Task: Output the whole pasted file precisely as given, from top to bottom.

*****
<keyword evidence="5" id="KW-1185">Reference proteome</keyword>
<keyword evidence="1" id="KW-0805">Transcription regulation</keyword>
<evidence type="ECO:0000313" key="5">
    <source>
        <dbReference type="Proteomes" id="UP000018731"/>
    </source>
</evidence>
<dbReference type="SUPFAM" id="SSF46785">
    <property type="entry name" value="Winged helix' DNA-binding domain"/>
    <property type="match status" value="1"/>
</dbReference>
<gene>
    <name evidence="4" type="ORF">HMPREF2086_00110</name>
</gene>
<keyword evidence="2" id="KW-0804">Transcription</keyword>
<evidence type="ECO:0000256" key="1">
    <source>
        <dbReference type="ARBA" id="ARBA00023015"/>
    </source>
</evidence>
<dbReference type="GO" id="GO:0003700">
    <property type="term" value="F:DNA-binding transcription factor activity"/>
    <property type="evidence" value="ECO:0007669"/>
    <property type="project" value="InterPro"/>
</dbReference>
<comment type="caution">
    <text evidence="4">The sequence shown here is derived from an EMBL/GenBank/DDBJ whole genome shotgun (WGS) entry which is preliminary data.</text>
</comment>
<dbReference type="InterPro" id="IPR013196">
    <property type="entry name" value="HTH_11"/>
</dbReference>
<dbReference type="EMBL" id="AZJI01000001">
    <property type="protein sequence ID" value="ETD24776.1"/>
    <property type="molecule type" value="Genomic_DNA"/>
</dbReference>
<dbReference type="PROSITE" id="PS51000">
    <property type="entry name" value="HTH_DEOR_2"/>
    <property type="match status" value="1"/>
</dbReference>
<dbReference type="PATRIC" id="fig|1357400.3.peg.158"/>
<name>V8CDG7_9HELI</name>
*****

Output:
<keyword evidence="5" id="KW-1185">Reference proteome</keyword>
<keyword evidence="1" id="KW-0805">Transcription regulation</keyword>
<evidence type="ECO:0000313" key="5">
    <source>
        <dbReference type="Proteomes" id="UP000018731"/>
    </source>
</evidence>
<dbReference type="SUPFAM" id="SSF46785">
    <property type="entry name" value="Winged helix' DNA-binding domain"/>
    <property type="match status" value="1"/>
</dbReference>
<gene>
    <name evidence="4" type="ORF">HMPREF2086_00110</name>
</gene>
<keyword evidence="2" id="KW-0804">Transcription</keyword>
<evidence type="ECO:0000256" key="1">
    <source>
        <dbReference type="ARBA" id="ARBA00023015"/>
    </source>
</evidence>
<dbReference type="GO" id="GO:0003700">
    <property type="term" value="F:DNA-binding transcription factor activity"/>
    <property type="evidence" value="ECO:0007669"/>
    <property type="project" value="InterPro"/>
</dbReference>
<comment type="caution">
    <text evidence="4">The sequence shown here is derived from an EMBL/GenBank/DDBJ whole genome shotgun (WGS) entry which is preliminary data.</text>
</comment>
<dbReference type="InterPro" id="IPR013196">
    <property type="entry name" value="HTH_11"/>
</dbReference>
<dbReference type="EMBL" id="AZJI01000001">
    <property type="protein sequence ID" value="ETD24776.1"/>
    <property type="molecule type" value="Genomic_DNA"/>
</dbReference>
<dbReference type="PROSITE" id="PS51000">
    <property type="entry name" value="HTH_DEOR_2"/>
    <property type="match status" value="1"/>
</dbReference>
<dbReference type="PATRIC" id="fig|1357400.3.peg.158"/>
<name>V8CDG7_9HELI</name>